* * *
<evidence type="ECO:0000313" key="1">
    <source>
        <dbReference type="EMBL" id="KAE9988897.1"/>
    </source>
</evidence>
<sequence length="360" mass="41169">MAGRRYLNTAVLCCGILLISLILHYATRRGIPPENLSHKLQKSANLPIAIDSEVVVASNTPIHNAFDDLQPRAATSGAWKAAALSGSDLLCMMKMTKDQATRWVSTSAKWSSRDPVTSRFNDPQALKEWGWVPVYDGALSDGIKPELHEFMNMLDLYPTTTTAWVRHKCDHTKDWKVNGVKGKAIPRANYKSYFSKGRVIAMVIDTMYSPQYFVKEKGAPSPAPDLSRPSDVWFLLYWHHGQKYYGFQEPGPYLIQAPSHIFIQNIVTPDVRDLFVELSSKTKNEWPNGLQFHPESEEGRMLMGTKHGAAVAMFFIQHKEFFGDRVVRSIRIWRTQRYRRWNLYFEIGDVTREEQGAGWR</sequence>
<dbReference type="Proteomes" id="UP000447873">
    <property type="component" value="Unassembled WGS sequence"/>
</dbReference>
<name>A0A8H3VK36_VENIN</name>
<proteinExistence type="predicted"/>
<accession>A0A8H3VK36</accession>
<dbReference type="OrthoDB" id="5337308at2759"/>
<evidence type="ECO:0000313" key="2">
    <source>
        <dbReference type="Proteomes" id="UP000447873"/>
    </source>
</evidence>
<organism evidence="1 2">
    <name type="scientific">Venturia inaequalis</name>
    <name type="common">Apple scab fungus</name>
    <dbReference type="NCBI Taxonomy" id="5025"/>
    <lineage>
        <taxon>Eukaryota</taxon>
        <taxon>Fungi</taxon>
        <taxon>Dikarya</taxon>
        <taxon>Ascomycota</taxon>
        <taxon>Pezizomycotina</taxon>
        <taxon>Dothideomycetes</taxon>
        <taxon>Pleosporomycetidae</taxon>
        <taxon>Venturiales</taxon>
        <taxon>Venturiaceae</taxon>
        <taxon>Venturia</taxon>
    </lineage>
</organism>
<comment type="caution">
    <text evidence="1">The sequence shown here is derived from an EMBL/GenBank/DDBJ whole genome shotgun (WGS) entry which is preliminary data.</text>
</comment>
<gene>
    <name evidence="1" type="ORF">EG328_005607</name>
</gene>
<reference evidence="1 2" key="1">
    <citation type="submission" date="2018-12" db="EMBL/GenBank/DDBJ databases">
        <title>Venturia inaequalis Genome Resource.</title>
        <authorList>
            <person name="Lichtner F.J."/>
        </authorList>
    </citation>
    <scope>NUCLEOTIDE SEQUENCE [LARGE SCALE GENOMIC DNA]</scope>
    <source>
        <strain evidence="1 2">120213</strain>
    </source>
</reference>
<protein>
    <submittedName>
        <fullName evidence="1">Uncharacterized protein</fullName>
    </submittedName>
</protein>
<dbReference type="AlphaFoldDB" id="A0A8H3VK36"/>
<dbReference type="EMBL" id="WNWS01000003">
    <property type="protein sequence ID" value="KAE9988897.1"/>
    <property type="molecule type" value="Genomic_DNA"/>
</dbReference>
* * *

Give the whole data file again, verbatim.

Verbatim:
<evidence type="ECO:0000313" key="1">
    <source>
        <dbReference type="EMBL" id="KAE9988897.1"/>
    </source>
</evidence>
<sequence length="360" mass="41169">MAGRRYLNTAVLCCGILLISLILHYATRRGIPPENLSHKLQKSANLPIAIDSEVVVASNTPIHNAFDDLQPRAATSGAWKAAALSGSDLLCMMKMTKDQATRWVSTSAKWSSRDPVTSRFNDPQALKEWGWVPVYDGALSDGIKPELHEFMNMLDLYPTTTTAWVRHKCDHTKDWKVNGVKGKAIPRANYKSYFSKGRVIAMVIDTMYSPQYFVKEKGAPSPAPDLSRPSDVWFLLYWHHGQKYYGFQEPGPYLIQAPSHIFIQNIVTPDVRDLFVELSSKTKNEWPNGLQFHPESEEGRMLMGTKHGAAVAMFFIQHKEFFGDRVVRSIRIWRTQRYRRWNLYFEIGDVTREEQGAGWR</sequence>
<dbReference type="Proteomes" id="UP000447873">
    <property type="component" value="Unassembled WGS sequence"/>
</dbReference>
<name>A0A8H3VK36_VENIN</name>
<proteinExistence type="predicted"/>
<accession>A0A8H3VK36</accession>
<dbReference type="OrthoDB" id="5337308at2759"/>
<evidence type="ECO:0000313" key="2">
    <source>
        <dbReference type="Proteomes" id="UP000447873"/>
    </source>
</evidence>
<organism evidence="1 2">
    <name type="scientific">Venturia inaequalis</name>
    <name type="common">Apple scab fungus</name>
    <dbReference type="NCBI Taxonomy" id="5025"/>
    <lineage>
        <taxon>Eukaryota</taxon>
        <taxon>Fungi</taxon>
        <taxon>Dikarya</taxon>
        <taxon>Ascomycota</taxon>
        <taxon>Pezizomycotina</taxon>
        <taxon>Dothideomycetes</taxon>
        <taxon>Pleosporomycetidae</taxon>
        <taxon>Venturiales</taxon>
        <taxon>Venturiaceae</taxon>
        <taxon>Venturia</taxon>
    </lineage>
</organism>
<comment type="caution">
    <text evidence="1">The sequence shown here is derived from an EMBL/GenBank/DDBJ whole genome shotgun (WGS) entry which is preliminary data.</text>
</comment>
<gene>
    <name evidence="1" type="ORF">EG328_005607</name>
</gene>
<reference evidence="1 2" key="1">
    <citation type="submission" date="2018-12" db="EMBL/GenBank/DDBJ databases">
        <title>Venturia inaequalis Genome Resource.</title>
        <authorList>
            <person name="Lichtner F.J."/>
        </authorList>
    </citation>
    <scope>NUCLEOTIDE SEQUENCE [LARGE SCALE GENOMIC DNA]</scope>
    <source>
        <strain evidence="1 2">120213</strain>
    </source>
</reference>
<protein>
    <submittedName>
        <fullName evidence="1">Uncharacterized protein</fullName>
    </submittedName>
</protein>
<dbReference type="AlphaFoldDB" id="A0A8H3VK36"/>
<dbReference type="EMBL" id="WNWS01000003">
    <property type="protein sequence ID" value="KAE9988897.1"/>
    <property type="molecule type" value="Genomic_DNA"/>
</dbReference>